Endlessly frustrating.  When I graduated from high school, my reading and writing skills were at about a second grade level. There were so many things I couldn’t do:  fill out a job application, fill out forms in a doctors office.  I avoided going to the doctor for years because of my inability to fill out the necessary forms.   Lack of literacy skills reduced the size and scope of my world. There was always the fear of being found out. I loved to go out to restaurants with friends, but  because I couldn’t order off the menu, I’d stick to the basics, order an announced special, or just order the same thing as someone else at the table. I often used excuses like, “I forgot my glasses.” It was hard to keep my life organized and I did business and paid bills in cash.

What made you finally reach out for help?

It was chance encounter with an educator who recognized my difficulty and encouraged me to get help.  I sought services through the PA office of Vocational Rehabilitation and a special program run by graduate students at Penn State University.  A graduate student, on her own time, worked tirelessly for well over a year to help me learn to read and write.   This tutor helped me to discover and develop compensatory strategies.  Vocational rehabilitation helped me with psychological counseling to deal with my years of frustration and anger.  I realized that the anger was every bit as great an impediment to learning to read and write as the dyslexia was. 

What are your thoughts on kids today with learning disabilities?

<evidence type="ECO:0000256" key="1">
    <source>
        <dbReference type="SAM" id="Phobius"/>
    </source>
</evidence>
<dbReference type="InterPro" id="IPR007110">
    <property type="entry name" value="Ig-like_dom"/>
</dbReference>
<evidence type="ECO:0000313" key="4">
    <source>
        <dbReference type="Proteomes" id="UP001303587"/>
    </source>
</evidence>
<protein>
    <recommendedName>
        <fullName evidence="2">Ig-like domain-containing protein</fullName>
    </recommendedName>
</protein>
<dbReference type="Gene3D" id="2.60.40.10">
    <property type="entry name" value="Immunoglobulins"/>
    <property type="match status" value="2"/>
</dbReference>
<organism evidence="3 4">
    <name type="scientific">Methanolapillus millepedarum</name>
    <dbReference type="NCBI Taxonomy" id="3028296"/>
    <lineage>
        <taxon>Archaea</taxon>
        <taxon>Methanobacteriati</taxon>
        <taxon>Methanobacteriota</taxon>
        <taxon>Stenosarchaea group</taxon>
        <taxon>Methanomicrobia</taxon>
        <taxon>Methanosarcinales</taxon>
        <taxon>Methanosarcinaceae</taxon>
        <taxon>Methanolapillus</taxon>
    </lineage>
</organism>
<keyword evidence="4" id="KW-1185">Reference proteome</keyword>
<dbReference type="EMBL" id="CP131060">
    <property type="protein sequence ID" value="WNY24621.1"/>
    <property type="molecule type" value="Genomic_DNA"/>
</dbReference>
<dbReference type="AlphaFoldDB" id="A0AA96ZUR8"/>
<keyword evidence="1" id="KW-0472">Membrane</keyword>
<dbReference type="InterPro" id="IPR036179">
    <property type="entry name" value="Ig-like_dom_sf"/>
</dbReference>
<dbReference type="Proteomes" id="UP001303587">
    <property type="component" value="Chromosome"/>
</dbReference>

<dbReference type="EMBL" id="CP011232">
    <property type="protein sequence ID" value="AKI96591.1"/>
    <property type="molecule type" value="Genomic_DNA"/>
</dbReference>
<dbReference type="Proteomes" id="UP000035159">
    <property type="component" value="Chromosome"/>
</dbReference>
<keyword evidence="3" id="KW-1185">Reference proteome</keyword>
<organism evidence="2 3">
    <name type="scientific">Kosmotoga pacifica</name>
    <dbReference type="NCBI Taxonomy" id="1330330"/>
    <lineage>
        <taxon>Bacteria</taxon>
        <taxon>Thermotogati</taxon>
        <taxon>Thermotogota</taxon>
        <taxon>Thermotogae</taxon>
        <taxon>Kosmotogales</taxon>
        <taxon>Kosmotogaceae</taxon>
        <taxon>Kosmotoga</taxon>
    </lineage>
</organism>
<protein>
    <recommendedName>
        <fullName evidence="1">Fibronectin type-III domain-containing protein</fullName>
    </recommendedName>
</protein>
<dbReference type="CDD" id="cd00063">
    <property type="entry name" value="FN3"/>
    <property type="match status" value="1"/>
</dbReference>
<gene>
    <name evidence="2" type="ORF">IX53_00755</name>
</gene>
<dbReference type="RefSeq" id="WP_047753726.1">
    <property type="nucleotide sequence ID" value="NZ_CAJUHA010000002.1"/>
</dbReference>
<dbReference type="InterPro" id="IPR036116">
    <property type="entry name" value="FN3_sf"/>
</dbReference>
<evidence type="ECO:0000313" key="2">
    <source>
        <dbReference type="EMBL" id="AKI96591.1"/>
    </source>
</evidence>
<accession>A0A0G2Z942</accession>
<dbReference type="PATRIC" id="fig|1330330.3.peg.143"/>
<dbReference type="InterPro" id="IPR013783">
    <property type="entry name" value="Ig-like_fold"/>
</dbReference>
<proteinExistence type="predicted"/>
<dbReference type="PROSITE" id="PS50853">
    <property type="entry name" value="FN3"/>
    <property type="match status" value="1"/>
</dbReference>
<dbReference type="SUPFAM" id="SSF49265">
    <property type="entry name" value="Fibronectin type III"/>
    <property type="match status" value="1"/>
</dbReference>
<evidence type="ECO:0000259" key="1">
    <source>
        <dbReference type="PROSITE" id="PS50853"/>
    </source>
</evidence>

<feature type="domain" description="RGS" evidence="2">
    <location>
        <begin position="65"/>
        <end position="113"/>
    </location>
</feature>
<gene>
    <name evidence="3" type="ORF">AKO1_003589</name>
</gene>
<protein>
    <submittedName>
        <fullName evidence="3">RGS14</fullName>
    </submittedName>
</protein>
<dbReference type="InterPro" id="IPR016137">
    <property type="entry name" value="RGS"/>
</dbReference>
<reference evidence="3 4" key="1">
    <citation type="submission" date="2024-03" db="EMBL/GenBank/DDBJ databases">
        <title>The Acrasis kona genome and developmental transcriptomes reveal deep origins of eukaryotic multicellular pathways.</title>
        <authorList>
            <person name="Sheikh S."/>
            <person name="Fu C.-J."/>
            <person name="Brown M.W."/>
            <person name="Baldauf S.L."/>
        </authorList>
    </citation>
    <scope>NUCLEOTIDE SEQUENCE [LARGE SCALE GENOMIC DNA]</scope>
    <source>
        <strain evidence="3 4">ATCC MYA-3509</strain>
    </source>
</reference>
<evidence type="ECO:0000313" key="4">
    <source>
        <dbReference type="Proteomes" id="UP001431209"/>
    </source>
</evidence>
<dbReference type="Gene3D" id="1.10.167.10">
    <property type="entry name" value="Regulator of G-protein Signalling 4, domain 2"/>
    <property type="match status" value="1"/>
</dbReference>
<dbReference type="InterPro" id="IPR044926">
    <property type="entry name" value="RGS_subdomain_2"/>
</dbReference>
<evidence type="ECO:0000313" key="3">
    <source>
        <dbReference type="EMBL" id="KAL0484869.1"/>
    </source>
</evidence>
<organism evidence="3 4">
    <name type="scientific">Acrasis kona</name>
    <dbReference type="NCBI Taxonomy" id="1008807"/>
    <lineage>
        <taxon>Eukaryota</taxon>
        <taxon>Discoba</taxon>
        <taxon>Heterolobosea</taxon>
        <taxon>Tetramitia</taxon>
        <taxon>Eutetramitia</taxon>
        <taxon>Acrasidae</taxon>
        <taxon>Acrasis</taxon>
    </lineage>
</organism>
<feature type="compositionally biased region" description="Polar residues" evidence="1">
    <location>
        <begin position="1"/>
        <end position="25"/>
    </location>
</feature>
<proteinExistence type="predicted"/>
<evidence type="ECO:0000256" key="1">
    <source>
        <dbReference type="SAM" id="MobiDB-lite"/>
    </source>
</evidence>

Obviously there is a lot more information and assistance available today for kids with learning disabilities. Schools are better equipped to handle special learning needs.  However, struggling learners today, just like any other time in history, need an advocate with a powerful voice.

More often than not, LD children who succeed in the academic environment and go on to higher education and a prosperous life after college, have had very vocal advocates in their formative learning years – i.e. mothers.  It’s a classic example of when you have the facts, you pound the facts.  When you don’t have the facts, you pound the table.  Table pounders, unaware of their rights and the rights their children, make little if any headway in advocating for their kids. 

On the other hand, parents who clearly understand their child’s educational rights realize how powerful they are and flex that muscle in the school system if necessary.  These are the parents who get results and the desired academic outcome.  One of the great problems is that not every child has a “mom” who is a great fact pounder (advocate) for a variety of reasons.

In an ideal world, we would have an army of mothers (and not to take anything away from fathers – but mothers clearly excel in this arena)  who could use their fact pounding acumen, and success as an advocate, to help other students as well.  

What are your thoughts on education today?

Obviously there is great room for improvement.  In the 50’s, 60’s, 70’s, and 80’s, unskilled labor could leave high school and find a job in manufacturing.  But, overseas workers now perform those jobs for cents on the dollar.  It doesn’t appear that these manufacturing jobs are coming back any time soon.

Graduating from high school as an unskilled worker in the new technology driven economy will make it extremely difficult to find employment.  It will be nearly impossible for unskilled labor (especially those lacking basic literacy skills) to find middle class employment.  

If we can’t figure out how to ensure a solid education for all,  we will continue to see an upward trend in juvenile and young adult crime, dependency on welfare and other social programs, and self-medication/addiction issues. This will of course continue to place an overwhelming financial burden on society.